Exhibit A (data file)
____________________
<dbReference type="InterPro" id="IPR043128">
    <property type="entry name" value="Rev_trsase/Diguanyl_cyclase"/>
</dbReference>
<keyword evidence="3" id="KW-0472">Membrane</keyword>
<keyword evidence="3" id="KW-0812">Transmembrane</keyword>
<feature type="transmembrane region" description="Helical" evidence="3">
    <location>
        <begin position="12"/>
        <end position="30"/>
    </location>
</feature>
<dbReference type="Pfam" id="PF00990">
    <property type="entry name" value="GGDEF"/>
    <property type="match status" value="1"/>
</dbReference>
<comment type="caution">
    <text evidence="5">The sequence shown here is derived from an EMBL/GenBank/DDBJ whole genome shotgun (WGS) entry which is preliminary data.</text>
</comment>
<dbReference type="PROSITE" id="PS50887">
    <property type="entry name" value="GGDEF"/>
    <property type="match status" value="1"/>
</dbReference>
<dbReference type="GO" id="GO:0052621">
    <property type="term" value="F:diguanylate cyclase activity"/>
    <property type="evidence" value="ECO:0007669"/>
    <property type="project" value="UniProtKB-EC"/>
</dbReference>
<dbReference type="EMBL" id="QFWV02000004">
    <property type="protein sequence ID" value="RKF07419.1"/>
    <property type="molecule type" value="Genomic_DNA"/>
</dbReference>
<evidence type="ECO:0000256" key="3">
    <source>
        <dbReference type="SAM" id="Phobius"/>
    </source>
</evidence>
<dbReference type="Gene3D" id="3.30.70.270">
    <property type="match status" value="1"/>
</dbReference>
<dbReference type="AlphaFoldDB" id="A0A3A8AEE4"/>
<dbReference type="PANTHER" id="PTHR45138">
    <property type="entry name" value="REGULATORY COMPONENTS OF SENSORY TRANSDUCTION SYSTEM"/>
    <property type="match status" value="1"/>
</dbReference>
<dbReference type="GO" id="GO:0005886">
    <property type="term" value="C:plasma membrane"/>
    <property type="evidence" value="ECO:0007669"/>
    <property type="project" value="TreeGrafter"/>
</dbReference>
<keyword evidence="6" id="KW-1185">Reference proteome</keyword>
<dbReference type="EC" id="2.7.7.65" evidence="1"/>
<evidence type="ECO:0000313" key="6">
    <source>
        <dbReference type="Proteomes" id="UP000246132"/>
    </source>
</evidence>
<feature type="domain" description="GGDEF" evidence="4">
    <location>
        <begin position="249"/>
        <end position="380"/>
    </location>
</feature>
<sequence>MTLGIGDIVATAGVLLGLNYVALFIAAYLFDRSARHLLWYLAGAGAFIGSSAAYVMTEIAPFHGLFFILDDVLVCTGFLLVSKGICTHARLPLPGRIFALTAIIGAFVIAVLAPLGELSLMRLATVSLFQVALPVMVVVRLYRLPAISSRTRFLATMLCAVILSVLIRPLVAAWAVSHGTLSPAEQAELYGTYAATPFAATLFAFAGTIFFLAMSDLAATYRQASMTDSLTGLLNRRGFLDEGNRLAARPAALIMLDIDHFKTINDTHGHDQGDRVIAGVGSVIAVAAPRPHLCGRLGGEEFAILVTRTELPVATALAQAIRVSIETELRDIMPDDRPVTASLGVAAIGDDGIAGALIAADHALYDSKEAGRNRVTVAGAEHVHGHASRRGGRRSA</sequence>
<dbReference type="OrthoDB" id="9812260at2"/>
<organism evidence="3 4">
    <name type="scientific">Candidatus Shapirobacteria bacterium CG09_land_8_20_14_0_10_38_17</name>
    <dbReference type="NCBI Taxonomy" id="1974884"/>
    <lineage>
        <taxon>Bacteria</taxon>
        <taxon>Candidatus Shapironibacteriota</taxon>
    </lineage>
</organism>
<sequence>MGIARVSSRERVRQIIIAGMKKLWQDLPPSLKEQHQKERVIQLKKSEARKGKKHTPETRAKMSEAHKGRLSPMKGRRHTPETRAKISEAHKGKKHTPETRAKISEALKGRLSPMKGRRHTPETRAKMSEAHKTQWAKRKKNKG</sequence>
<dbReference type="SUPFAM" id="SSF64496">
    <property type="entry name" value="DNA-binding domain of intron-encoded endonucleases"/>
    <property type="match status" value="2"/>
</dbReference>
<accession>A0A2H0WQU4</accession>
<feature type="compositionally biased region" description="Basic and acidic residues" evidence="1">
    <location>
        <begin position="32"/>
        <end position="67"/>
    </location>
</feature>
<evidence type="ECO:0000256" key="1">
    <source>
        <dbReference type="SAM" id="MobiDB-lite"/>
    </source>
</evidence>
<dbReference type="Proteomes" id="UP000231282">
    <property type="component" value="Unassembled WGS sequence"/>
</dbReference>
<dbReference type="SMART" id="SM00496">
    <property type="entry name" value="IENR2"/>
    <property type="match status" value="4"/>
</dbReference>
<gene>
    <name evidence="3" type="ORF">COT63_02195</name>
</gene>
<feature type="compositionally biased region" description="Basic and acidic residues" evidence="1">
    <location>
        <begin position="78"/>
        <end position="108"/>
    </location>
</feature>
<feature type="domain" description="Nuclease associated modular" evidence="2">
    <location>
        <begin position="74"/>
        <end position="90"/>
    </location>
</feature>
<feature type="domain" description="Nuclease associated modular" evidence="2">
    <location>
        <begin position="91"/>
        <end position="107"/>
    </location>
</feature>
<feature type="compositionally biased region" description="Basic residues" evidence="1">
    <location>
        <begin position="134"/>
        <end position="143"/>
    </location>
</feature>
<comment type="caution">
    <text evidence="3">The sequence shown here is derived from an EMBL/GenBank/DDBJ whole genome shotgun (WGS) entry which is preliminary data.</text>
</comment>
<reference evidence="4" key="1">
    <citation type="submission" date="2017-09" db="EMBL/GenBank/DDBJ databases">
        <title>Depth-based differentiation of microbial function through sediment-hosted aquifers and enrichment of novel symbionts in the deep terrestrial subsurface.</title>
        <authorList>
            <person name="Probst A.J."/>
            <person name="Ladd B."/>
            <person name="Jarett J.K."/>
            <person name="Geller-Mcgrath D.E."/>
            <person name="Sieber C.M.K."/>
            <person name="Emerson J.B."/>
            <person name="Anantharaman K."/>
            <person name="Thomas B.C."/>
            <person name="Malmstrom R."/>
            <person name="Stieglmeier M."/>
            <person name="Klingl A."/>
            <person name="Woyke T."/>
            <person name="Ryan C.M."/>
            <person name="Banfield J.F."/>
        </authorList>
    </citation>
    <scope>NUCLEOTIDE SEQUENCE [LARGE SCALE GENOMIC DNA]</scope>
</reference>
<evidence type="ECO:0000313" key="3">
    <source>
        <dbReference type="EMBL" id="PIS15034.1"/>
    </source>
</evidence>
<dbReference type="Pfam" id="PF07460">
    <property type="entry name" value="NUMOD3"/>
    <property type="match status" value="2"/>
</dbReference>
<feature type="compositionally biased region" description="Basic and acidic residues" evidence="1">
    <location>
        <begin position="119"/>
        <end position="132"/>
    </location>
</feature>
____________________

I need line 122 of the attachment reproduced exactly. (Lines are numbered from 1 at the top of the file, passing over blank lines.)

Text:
    </location>